High Temperature Hydrogen Attack (HTHA)

High Temperature Hydrogen Attack (HTHA)

High Temperature Hydrogen Attack (HTHA)

Independent inspection services for reliable detection and monitoring

High temperature hydrogen attack (HTHA) is a phenomenon which occurs within some industrial processes when the presence of hydrogen, subjected to high temperature and pressure, makes plants and systems susceptible to damage. This reaction can cause an industrial plant to suffer serious failure, which may lead to both expensive repairs and loss of production.

HTHA can be detected in a number of ways, but the reliability of some of the techniques used in its detection is questionable. We have developed a series of procedures featuring the latest advances in ultrasonic imaging and data processing techniques in order to achieve a greater level of confi dence in both HTHA inspection results and inspection repeatability.

Available techniques in accordance with American Petroleum Institute (API 941)


The backscatter technique is used to detect suspicious areas affected by hydrogen attack. The front of the attack in the material can be measured and imaged. The remaining wall thickness (un-attacked) is assigned a color.

A typical display of the backscatter technique

Time of fl ight diffraction (TOFD)

With time of fl ight diffraction (TOFD) testing it is possible to inspect welds for defects resulting from HTHA. It can be used for the detection of both macro and micro cracks. Macro cracks can easily be identifi ed with TOFD. Micro cracks, however, can be challenging to discriminate from other types of weld defects. Also here a verifi cation is found by cross-referencing the results to a Pulse-Echo or Phased Array UT examination.

Velocity ratio measurement

Velocity ratio measurement is based on the principle that the longitudinal and transverse sound velocities are affected by HTHA, by means of which the percentage of attack can be measured. By cross-referencing the results with the backscatter measurement, a confi rmation of the amount of attack is established. In addition, the methodology used allows for a differentiation between small inclusions and HTHA.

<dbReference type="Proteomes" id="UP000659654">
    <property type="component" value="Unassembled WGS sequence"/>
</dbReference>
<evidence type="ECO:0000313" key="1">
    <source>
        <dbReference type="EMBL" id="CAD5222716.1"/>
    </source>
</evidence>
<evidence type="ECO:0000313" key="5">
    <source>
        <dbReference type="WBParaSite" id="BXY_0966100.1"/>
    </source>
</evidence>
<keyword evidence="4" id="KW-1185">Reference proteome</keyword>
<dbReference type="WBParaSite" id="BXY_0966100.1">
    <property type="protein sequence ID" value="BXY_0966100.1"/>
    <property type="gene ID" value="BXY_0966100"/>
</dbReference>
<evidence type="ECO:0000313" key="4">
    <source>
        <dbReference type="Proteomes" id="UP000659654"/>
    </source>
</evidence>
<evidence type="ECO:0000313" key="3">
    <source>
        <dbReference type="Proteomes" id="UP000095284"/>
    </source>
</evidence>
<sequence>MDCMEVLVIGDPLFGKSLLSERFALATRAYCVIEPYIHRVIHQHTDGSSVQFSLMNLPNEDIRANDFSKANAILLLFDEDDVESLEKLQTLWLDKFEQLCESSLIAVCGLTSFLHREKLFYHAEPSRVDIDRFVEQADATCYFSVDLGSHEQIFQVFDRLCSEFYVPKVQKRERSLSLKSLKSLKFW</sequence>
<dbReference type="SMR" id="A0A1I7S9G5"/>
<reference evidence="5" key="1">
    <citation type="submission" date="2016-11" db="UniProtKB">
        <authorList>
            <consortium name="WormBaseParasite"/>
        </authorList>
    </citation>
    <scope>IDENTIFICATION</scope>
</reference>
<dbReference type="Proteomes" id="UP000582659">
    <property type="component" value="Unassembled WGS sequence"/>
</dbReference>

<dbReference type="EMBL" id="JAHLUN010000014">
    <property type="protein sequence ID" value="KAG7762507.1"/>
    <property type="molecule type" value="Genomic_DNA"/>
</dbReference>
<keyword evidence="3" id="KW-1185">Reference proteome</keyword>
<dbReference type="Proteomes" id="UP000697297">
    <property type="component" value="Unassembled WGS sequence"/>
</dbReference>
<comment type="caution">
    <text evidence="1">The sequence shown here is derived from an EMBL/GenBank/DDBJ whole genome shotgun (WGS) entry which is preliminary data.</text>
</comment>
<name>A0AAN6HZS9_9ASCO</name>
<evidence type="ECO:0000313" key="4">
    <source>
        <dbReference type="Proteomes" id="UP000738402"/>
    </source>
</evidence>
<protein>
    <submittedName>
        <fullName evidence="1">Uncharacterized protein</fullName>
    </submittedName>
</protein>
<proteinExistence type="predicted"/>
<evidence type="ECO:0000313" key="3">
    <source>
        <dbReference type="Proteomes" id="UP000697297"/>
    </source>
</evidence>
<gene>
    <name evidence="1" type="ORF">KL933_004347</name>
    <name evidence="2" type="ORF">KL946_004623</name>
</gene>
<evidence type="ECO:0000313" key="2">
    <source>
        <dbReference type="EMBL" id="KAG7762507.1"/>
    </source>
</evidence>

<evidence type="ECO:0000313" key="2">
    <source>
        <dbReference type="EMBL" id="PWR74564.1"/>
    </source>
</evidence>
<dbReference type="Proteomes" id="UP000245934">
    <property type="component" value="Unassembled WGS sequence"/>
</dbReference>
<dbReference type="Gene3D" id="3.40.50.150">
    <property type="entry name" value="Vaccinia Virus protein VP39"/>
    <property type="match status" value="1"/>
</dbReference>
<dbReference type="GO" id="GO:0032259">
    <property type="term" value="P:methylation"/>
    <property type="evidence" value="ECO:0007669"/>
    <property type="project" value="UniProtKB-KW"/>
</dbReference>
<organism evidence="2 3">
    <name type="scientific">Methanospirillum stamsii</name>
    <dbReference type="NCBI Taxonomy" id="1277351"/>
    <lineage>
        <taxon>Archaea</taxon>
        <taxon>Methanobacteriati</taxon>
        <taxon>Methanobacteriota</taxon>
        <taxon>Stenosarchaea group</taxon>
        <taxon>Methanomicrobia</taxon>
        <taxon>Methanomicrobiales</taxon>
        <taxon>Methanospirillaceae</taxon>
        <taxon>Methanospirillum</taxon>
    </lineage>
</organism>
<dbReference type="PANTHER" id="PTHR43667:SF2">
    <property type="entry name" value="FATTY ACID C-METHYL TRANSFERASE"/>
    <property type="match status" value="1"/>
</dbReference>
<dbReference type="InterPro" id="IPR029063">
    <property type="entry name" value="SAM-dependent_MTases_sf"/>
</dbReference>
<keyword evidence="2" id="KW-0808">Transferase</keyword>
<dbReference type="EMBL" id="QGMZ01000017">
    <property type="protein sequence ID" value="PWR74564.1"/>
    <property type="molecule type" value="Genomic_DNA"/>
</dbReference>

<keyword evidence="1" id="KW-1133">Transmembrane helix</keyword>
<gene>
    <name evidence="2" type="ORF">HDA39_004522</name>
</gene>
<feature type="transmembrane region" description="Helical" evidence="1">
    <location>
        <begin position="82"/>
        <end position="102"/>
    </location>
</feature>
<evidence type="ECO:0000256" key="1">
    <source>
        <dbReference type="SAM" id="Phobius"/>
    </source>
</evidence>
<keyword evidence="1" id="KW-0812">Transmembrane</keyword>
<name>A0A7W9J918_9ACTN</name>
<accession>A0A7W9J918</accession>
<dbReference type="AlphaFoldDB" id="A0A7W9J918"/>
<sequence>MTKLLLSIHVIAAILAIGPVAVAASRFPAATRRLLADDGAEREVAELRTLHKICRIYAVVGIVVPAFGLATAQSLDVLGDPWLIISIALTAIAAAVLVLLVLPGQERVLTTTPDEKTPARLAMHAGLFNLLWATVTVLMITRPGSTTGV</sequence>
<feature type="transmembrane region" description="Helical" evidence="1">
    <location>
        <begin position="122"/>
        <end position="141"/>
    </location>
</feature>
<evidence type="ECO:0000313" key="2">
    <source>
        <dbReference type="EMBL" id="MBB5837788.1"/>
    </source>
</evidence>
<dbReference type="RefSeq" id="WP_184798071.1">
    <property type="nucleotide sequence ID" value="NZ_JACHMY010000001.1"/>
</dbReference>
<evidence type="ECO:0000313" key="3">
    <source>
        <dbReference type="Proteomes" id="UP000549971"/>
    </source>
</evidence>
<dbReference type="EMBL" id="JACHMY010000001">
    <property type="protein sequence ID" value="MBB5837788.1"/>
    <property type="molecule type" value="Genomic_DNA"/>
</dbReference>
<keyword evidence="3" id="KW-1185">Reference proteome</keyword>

Ts = Unattacked wall thickness

Ta = Attacked wall thickness

Cl = Longitudinal sound velocity in unattacked material

Ct = Transverse sound velocity in unattacked material

Cla = Longitudinal sound velocity in attacked material

Cta = Transverse sound velocity in attacked material

Areas for application

Backscatter and velocity ratio measurement are used for the

inspection of the parent material. Time of flight diffraction

is used for the inspection of the weld material.

Benefits at a glance

- Digital techniques

- High reliability and reproducibility

- Clear presentation of results

- Numerous different geometries can be examined

- Damage progress can be accurately monitored.

Inspection strategy


Operating conditions

Inspection strategy


At or above Nelson Curves

High inspection coverage: backscatter mapping, velocity ratio measurement, ToFD, 45° shear wave inspection


Up to 25 °F below Nelson Curve

Medium inspection coverage: backscatter mapping, manual, velocity ratio measurement, ToFD, 45° manual. (no requirement to open vessel)


Between 50 °F below Nelson Curve

Low inspection coverage: manual backscatter, ToFD


More than 50 °F below Nelson Curve



Other topics

Minimum Intervention Strategy for Inspection (MISI)

Minimum Intervention Strategy for Inspection